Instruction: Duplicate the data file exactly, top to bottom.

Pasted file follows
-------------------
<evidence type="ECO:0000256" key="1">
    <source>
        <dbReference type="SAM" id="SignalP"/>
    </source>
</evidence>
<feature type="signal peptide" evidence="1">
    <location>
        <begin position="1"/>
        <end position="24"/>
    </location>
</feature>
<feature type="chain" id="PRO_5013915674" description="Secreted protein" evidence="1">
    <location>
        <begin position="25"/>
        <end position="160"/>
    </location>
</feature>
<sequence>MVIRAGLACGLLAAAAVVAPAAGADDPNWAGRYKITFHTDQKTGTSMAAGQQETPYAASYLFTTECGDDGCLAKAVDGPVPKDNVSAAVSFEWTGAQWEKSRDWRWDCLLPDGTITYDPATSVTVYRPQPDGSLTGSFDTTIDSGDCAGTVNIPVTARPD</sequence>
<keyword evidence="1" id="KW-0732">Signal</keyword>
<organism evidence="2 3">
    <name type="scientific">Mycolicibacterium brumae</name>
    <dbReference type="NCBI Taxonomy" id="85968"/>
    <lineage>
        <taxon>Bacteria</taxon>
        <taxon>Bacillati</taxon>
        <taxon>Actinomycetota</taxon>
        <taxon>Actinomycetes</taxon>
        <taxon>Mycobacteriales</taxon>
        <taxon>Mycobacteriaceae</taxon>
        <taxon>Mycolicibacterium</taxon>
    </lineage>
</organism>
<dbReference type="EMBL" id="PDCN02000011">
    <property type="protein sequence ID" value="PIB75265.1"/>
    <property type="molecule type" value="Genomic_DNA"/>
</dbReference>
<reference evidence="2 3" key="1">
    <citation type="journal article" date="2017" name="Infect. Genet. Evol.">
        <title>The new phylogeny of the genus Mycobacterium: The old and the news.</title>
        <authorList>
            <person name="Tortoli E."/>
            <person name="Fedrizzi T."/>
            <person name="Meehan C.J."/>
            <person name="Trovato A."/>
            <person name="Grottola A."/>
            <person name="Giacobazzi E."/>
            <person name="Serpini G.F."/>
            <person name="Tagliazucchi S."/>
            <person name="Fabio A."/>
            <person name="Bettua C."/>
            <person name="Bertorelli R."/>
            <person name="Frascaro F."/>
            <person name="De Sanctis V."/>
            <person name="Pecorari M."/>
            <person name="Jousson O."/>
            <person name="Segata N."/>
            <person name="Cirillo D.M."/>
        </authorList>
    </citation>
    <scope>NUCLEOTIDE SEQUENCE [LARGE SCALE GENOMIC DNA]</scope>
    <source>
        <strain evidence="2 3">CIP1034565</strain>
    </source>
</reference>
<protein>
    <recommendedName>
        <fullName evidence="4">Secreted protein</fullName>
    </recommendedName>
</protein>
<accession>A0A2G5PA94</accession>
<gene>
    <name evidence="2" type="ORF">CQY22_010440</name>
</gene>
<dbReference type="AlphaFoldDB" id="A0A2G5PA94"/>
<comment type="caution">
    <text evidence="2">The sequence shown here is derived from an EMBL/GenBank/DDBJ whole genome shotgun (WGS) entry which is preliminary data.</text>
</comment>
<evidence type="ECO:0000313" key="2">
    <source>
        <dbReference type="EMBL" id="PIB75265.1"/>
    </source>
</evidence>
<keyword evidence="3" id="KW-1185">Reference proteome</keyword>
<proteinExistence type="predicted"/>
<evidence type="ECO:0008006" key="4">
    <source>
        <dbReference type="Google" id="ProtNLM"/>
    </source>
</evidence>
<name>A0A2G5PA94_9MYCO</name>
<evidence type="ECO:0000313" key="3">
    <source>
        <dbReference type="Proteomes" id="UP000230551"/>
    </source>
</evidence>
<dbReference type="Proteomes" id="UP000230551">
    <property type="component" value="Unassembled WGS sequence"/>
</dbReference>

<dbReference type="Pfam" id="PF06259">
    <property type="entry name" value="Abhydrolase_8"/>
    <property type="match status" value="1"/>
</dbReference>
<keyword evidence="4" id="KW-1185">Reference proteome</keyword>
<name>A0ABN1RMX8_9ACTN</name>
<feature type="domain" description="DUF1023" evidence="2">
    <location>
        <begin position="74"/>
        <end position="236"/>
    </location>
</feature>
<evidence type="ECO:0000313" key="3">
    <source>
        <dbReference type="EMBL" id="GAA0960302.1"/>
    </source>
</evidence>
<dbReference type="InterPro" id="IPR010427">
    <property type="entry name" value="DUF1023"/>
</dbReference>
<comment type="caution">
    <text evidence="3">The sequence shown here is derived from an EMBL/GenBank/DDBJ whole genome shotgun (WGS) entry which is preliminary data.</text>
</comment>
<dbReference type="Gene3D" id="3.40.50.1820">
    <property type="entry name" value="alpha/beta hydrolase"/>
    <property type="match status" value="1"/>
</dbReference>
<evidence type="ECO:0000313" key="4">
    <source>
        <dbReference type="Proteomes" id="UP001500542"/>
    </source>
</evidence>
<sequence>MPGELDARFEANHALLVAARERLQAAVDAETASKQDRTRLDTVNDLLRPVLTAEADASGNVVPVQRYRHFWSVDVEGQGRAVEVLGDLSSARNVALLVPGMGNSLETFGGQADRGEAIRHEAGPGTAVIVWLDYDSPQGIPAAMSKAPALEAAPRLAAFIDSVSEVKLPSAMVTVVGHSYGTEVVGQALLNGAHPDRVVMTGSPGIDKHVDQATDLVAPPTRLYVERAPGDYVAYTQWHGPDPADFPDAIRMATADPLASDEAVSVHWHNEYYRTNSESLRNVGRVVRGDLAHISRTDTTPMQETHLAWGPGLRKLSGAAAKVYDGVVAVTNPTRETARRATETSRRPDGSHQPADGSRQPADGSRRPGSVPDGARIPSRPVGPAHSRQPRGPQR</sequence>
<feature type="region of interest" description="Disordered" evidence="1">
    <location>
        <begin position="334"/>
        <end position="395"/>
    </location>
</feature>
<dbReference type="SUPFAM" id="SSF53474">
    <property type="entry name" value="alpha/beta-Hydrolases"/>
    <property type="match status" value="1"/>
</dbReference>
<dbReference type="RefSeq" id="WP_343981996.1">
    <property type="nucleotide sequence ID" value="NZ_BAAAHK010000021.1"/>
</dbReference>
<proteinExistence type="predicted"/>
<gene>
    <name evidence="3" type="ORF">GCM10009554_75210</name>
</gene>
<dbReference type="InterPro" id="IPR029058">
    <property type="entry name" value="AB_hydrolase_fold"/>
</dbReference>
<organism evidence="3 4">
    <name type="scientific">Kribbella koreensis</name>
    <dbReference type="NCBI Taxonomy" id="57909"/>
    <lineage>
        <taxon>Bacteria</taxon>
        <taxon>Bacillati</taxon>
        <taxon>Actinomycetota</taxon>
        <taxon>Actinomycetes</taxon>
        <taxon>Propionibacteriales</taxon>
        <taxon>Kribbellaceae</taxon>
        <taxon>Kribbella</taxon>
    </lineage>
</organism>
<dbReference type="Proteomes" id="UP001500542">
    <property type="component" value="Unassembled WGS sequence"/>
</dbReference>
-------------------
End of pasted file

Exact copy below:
<evidence type="ECO:0000256" key="1">
    <source>
        <dbReference type="SAM" id="SignalP"/>
    </source>
</evidence>
<feature type="signal peptide" evidence="1">
    <location>
        <begin position="1"/>
        <end position="24"/>
    </location>
</feature>
<feature type="chain" id="PRO_5013915674" description="Secreted protein" evidence="1">
    <location>
        <begin position="25"/>
        <end position="160"/>
    </location>
</feature>
<sequence>MVIRAGLACGLLAAAAVVAPAAGADDPNWAGRYKITFHTDQKTGTSMAAGQQETPYAASYLFTTECGDDGCLAKAVDGPVPKDNVSAAVSFEWTGAQWEKSRDWRWDCLLPDGTITYDPATSVTVYRPQPDGSLTGSFDTTIDSGDCAGTVNIPVTARPD</sequence>
<keyword evidence="1" id="KW-0732">Signal</keyword>
<organism evidence="2 3">
    <name type="scientific">Mycolicibacterium brumae</name>
    <dbReference type="NCBI Taxonomy" id="85968"/>
    <lineage>
        <taxon>Bacteria</taxon>
        <taxon>Bacillati</taxon>
        <taxon>Actinomycetota</taxon>
        <taxon>Actinomycetes</taxon>
        <taxon>Mycobacteriales</taxon>
        <taxon>Mycobacteriaceae</taxon>
        <taxon>Mycolicibacterium</taxon>
    </lineage>
</organism>
<dbReference type="EMBL" id="PDCN02000011">
    <property type="protein sequence ID" value="PIB75265.1"/>
    <property type="molecule type" value="Genomic_DNA"/>
</dbReference>
<reference evidence="2 3" key="1">
    <citation type="journal article" date="2017" name="Infect. Genet. Evol.">
        <title>The new phylogeny of the genus Mycobacterium: The old and the news.</title>
        <authorList>
            <person name="Tortoli E."/>
            <person name="Fedrizzi T."/>
            <person name="Meehan C.J."/>
            <person name="Trovato A."/>
            <person name="Grottola A."/>
            <person name="Giacobazzi E."/>
            <person name="Serpini G.F."/>
            <person name="Tagliazucchi S."/>
            <person name="Fabio A."/>
            <person name="Bettua C."/>
            <person name="Bertorelli R."/>
            <person name="Frascaro F."/>
            <person name="De Sanctis V."/>
            <person name="Pecorari M."/>
            <person name="Jousson O."/>
            <person name="Segata N."/>
            <person name="Cirillo D.M."/>
        </authorList>
    </citation>
    <scope>NUCLEOTIDE SEQUENCE [LARGE SCALE GENOMIC DNA]</scope>
    <source>
        <strain evidence="2 3">CIP1034565</strain>
    </source>
</reference>
<protein>
    <recommendedName>
        <fullName evidence="4">Secreted protein</fullName>
    </recommendedName>
</protein>
<accession>A0A2G5PA94</accession>
<gene>
    <name evidence="2" type="ORF">CQY22_010440</name>
</gene>
<dbReference type="AlphaFoldDB" id="A0A2G5PA94"/>
<comment type="caution">
    <text evidence="2">The sequence shown here is derived from an EMBL/GenBank/DDBJ whole genome shotgun (WGS) entry which is preliminary data.</text>
</comment>
<evidence type="ECO:0000313" key="2">
    <source>
        <dbReference type="EMBL" id="PIB75265.1"/>
    </source>
</evidence>
<keyword evidence="3" id="KW-1185">Reference proteome</keyword>
<proteinExistence type="predicted"/>
<evidence type="ECO:0008006" key="4">
    <source>
        <dbReference type="Google" id="ProtNLM"/>
    </source>
</evidence>
<name>A0A2G5PA94_9MYCO</name>
<evidence type="ECO:0000313" key="3">
    <source>
        <dbReference type="Proteomes" id="UP000230551"/>
    </source>
</evidence>
<dbReference type="Proteomes" id="UP000230551">
    <property type="component" value="Unassembled WGS sequence"/>
</dbReference>

<dbReference type="Pfam" id="PF06259">
    <property type="entry name" value="Abhydrolase_8"/>
    <property type="match status" value="1"/>
</dbReference>
<keyword evidence="4" id="KW-1185">Reference proteome</keyword>
<name>A0ABN1RMX8_9ACTN</name>
<feature type="domain" description="DUF1023" evidence="2">
    <location>
        <begin position="74"/>
        <end position="236"/>
    </location>
</feature>
<evidence type="ECO:0000313" key="3">
    <source>
        <dbReference type="EMBL" id="GAA0960302.1"/>
    </source>
</evidence>
<dbReference type="InterPro" id="IPR010427">
    <property type="entry name" value="DUF1023"/>
</dbReference>
<comment type="caution">
    <text evidence="3">The sequence shown here is derived from an EMBL/GenBank/DDBJ whole genome shotgun (WGS) entry which is preliminary data.</text>
</comment>
<dbReference type="Gene3D" id="3.40.50.1820">
    <property type="entry name" value="alpha/beta hydrolase"/>
    <property type="match status" value="1"/>
</dbReference>
<evidence type="ECO:0000313" key="4">
    <source>
        <dbReference type="Proteomes" id="UP001500542"/>
    </source>
</evidence>
<sequence>MPGELDARFEANHALLVAARERLQAAVDAETASKQDRTRLDTVNDLLRPVLTAEADASGNVVPVQRYRHFWSVDVEGQGRAVEVLGDLSSARNVALLVPGMGNSLETFGGQADRGEAIRHEAGPGTAVIVWLDYDSPQGIPAAMSKAPALEAAPRLAAFIDSVSEVKLPSAMVTVVGHSYGTEVVGQALLNGAHPDRVVMTGSPGIDKHVDQATDLVAPPTRLYVERAPGDYVAYTQWHGPDPADFPDAIRMATADPLASDEAVSVHWHNEYYRTNSESLRNVGRVVRGDLAHISRTDTTPMQETHLAWGPGLRKLSGAAAKVYDGVVAVTNPTRETARRATETSRRPDGSHQPADGSRQPADGSRRPGSVPDGARIPSRPVGPAHSRQPRGPQR</sequence>
<feature type="region of interest" description="Disordered" evidence="1">
    <location>
        <begin position="334"/>
        <end position="395"/>
    </location>
</feature>
<dbReference type="SUPFAM" id="SSF53474">
    <property type="entry name" value="alpha/beta-Hydrolases"/>
    <property type="match status" value="1"/>
</dbReference>
<dbReference type="RefSeq" id="WP_343981996.1">
    <property type="nucleotide sequence ID" value="NZ_BAAAHK010000021.1"/>
</dbReference>
<proteinExistence type="predicted"/>
<gene>
    <name evidence="3" type="ORF">GCM10009554_75210</name>
</gene>
<dbReference type="InterPro" id="IPR029058">
    <property type="entry name" value="AB_hydrolase_fold"/>
</dbReference>
<organism evidence="3 4">
    <name type="scientific">Kribbella koreensis</name>
    <dbReference type="NCBI Taxonomy" id="57909"/>
    <lineage>
        <taxon>Bacteria</taxon>
        <taxon>Bacillati</taxon>
        <taxon>Actinomycetota</taxon>
        <taxon>Actinomycetes</taxon>
        <taxon>Propionibacteriales</taxon>
        <taxon>Kribbellaceae</taxon>
        <taxon>Kribbella</taxon>
    </lineage>
</organism>
<dbReference type="Proteomes" id="UP001500542">
    <property type="component" value="Unassembled WGS sequence"/>
</dbReference>